Hope, secondly, brings about a confidence because we see a picture of where God is leading us. God’s invites us to the Kingdom which is the accomplishment of the fullness of life and love. Every cell in our bodies affirms the surging drive for life and for deeper, more authentic, experiences of love. Hope gives us the ability share with others from the viewpoint of their greatest dreams. What do they wish for themselves? For those they love? For the human race? How do these dreams motivate them to live and act for others? How much fuller would their dreams be if the vision of the Kingdom informed them? Hope sharpens our own experience of the Kingdom of God—and the possibilities of the Kingdom in the actual lives we live. Serving and building the Kingdom gives us an attitude toward others that can pull them along more fully into the vision of God.
Lastly, love is that power by which we come to live for God and for others. It shows itself in compassion, as we extend ourselves into the lives of others and open ourselves to their limitations and pains. It shows itself in the generosity we extend to others because the abundance of love spills beyond us into the lives of others. Love helps us rejoice with the joys of others, seeking to build them up and enrich their lives. Love shows us that the lives of others are most fully enriched when they have experienced God’s love and accepted that experience as the foundation of their lives. Love gives of itself because it has received, without limit, from God. Love entices us to levels of charity and care that we thought once impossible.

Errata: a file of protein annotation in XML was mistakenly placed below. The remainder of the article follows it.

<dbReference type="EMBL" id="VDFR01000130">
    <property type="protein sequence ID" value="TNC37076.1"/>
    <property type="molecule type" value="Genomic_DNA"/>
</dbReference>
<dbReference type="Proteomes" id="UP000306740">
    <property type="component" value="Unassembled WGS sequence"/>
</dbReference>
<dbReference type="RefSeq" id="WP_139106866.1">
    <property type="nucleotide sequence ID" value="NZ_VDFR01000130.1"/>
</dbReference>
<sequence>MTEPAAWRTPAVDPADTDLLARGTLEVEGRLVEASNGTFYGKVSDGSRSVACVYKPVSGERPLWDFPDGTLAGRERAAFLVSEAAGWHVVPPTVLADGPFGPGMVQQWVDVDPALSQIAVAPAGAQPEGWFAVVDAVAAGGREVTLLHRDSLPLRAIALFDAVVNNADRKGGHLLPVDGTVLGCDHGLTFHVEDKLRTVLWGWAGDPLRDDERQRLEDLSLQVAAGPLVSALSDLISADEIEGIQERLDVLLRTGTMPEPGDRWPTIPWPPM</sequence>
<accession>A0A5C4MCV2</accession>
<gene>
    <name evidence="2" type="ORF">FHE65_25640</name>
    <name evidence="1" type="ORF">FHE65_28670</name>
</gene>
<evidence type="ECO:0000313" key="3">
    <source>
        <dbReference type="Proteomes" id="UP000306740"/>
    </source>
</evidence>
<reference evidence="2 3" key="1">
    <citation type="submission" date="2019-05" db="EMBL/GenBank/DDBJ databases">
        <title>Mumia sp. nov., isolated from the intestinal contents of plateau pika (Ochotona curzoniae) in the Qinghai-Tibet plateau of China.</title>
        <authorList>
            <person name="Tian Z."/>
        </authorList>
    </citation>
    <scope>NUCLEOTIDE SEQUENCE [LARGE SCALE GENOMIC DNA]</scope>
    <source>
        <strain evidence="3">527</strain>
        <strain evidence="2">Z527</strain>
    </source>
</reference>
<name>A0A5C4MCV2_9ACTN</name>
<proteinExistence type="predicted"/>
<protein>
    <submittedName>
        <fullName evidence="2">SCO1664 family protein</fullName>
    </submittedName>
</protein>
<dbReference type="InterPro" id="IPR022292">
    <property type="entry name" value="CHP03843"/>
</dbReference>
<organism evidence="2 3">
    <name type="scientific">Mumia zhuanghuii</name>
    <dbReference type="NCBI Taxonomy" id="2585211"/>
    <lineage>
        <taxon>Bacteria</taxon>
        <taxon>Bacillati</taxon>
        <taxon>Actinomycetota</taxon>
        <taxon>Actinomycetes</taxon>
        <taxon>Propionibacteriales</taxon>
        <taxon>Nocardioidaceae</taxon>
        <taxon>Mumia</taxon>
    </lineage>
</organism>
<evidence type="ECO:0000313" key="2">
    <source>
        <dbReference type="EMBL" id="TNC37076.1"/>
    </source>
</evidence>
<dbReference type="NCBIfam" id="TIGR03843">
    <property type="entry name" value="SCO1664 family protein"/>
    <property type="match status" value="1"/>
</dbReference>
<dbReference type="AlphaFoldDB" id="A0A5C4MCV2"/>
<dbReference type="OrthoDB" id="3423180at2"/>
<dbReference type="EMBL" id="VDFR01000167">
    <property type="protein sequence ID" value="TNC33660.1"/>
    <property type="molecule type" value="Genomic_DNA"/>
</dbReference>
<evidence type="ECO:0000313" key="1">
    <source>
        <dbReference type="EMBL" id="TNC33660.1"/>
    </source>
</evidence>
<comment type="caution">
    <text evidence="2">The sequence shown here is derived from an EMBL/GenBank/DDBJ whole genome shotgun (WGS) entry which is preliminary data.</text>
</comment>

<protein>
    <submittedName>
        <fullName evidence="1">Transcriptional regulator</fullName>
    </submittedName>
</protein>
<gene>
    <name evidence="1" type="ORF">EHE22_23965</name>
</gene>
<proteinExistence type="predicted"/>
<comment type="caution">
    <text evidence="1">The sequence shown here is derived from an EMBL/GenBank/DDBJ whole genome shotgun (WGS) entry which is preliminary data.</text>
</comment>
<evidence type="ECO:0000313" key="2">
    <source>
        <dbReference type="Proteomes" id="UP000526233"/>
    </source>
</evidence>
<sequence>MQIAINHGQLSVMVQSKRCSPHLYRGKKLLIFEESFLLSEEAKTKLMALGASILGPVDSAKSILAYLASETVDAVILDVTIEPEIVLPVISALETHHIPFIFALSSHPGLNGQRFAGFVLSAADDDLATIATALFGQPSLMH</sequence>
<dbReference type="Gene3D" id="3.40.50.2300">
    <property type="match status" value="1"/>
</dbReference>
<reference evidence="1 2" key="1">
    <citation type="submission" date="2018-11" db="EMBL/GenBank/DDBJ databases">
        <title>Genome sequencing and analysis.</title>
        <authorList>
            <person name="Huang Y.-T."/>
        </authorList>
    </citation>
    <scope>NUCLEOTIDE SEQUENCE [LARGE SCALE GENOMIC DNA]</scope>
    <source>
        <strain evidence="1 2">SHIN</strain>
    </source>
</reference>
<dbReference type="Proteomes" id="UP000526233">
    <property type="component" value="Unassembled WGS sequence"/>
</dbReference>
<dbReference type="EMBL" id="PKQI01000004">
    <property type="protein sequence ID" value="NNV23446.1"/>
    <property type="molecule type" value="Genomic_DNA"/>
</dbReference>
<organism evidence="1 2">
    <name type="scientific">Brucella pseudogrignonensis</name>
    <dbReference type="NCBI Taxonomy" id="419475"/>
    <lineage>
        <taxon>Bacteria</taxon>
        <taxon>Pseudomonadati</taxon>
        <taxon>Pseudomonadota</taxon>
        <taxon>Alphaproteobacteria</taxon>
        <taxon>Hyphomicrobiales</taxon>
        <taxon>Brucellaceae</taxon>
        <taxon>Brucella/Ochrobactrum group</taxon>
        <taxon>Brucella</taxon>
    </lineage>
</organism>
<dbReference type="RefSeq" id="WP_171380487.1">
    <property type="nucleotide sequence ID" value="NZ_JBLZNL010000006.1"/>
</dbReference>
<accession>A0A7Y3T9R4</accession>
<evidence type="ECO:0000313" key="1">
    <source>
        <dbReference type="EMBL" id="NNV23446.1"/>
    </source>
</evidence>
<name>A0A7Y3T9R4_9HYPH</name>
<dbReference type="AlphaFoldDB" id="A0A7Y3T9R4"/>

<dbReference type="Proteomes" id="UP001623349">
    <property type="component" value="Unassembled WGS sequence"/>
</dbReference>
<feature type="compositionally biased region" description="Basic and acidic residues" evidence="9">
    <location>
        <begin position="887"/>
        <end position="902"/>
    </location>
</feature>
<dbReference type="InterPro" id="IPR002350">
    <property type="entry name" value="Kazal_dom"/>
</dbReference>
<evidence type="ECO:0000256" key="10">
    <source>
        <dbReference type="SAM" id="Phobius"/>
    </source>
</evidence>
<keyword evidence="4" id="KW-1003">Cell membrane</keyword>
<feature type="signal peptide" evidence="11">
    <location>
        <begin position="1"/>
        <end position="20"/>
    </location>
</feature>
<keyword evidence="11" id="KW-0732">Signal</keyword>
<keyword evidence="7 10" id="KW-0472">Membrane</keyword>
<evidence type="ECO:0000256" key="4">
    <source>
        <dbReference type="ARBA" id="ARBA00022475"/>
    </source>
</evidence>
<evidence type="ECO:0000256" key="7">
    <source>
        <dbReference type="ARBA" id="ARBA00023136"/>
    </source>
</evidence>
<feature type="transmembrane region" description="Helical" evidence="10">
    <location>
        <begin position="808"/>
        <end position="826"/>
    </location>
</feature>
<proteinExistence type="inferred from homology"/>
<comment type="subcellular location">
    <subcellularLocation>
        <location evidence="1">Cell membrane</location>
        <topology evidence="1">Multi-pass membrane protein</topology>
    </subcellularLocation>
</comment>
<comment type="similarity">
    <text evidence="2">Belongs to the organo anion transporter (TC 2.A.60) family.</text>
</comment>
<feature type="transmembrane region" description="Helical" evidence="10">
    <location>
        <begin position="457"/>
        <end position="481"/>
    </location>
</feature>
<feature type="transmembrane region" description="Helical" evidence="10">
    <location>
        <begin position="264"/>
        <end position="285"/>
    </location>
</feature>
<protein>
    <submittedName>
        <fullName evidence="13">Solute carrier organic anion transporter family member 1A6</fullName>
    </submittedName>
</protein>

Faith, hope, and love are the powers God gives us through the Holy Spirit to lead us not only more fully into God’s life, but also into the lives of others, offering them the riches we have ourselves received.
Often local news stories present people who seem unexpectedly heroic. How did they run into a fire? Or pull someone from a car? Or have the composure to phone the police when threatened? We relish these stores and find them as incentives for our own life. But the greatest act of heroism was the death of Jesus Christ; and the greatest fruit of his resurrection was the gift of the Holy Spirit. In this gift, we not only have God’s incentive for our action. We also have God’s very power poured into our lives, bringing courage, generosity, and sharing to the forefront of our lives.
Questions for Reflection:
1. What experiences in my own life do I identify with the power of the Holy Spirit? How do I most readily think of the Spirit working in my life?
2. Think of your daily life in terms of faith, hope, and love. Can you give some examples of how you see these active in your life?
3. Identify a moment when the Spirit gave you the strength or courage to do something that you felt would be difficult or impossible. What does this incident tell you about the Spirit in your life?